How Our Administrative State Undermines The Constitution

This new book about the administrative state looks like a must-read:

Scholar and political theorist John Marini’s new book addresses the foundational constitutional problem of our age—how to rein in America’s unaccountable federal bureaucracy.

When Justice Clarence Thomas served as chairman of the Equal Employment Opportunity Commission during the Reagan administration, he brought two political theorists, John Marini and Ken Masugi, onto his staff. As close advisors to Thomas, they spent much time discussing the political principles of the Declaration of Independence and the Constitution and their application to contemporary American politics. These principles of natural rights, the separation of powers, and constitutionally limited government have served as the cornerstone of Thomas’s judicial philosophy throughout his nearly three decades on the Supreme Court.

Marini’s new book, which is edited by Masugi, is Unmasking the Administrative State: The Crisis of American Politics in the Twenty-First Century. The collection of essays provides a critical analysis of how the administrative state has undermined America’s constitutional order and threatens to replace self-government with the rule of unaccountable experts.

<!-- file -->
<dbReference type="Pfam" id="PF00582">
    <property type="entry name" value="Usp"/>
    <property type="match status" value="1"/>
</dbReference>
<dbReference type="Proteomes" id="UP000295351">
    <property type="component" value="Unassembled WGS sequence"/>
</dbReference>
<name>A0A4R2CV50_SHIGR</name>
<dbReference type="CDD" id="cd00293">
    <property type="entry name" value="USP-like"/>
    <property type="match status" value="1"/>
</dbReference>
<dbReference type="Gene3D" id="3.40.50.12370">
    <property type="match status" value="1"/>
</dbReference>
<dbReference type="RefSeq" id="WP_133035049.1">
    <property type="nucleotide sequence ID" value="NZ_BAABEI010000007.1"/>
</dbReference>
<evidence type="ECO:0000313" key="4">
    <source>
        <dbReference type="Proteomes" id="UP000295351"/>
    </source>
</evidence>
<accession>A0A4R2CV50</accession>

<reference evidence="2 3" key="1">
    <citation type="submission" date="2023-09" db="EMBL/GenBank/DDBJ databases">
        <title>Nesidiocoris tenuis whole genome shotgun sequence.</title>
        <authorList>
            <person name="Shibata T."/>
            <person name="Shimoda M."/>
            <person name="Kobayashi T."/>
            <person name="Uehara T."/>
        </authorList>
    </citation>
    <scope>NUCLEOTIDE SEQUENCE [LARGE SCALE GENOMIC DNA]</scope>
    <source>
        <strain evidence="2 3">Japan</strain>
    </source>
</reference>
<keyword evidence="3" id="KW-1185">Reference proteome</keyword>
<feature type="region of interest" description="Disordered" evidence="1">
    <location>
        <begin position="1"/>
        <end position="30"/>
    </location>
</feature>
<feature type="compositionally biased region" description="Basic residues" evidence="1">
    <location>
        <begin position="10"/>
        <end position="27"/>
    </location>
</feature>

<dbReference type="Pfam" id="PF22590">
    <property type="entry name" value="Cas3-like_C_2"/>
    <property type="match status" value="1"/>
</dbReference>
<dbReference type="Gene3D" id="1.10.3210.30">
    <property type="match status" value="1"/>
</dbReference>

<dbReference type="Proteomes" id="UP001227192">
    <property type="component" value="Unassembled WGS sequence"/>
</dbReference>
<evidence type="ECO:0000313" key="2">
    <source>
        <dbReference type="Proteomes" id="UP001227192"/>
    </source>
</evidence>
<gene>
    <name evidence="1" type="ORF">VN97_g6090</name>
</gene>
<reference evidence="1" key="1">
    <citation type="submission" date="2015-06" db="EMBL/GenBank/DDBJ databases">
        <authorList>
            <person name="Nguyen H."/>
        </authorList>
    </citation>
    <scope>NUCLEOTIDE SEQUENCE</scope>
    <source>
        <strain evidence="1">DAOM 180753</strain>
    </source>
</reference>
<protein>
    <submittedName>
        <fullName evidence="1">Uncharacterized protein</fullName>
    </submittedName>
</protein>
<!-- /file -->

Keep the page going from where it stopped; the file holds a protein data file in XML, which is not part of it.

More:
Rejecting the Founders

Marini writes that “constitutionalism as a theoretical doctrine is no longer meaningful in our politics…. When the principles that establish the legitimacy of the constitution are understood to be changeable, are forgotten, or are denied, the constitution can no longer impose limits on the power of government.”

Read more: The Federalist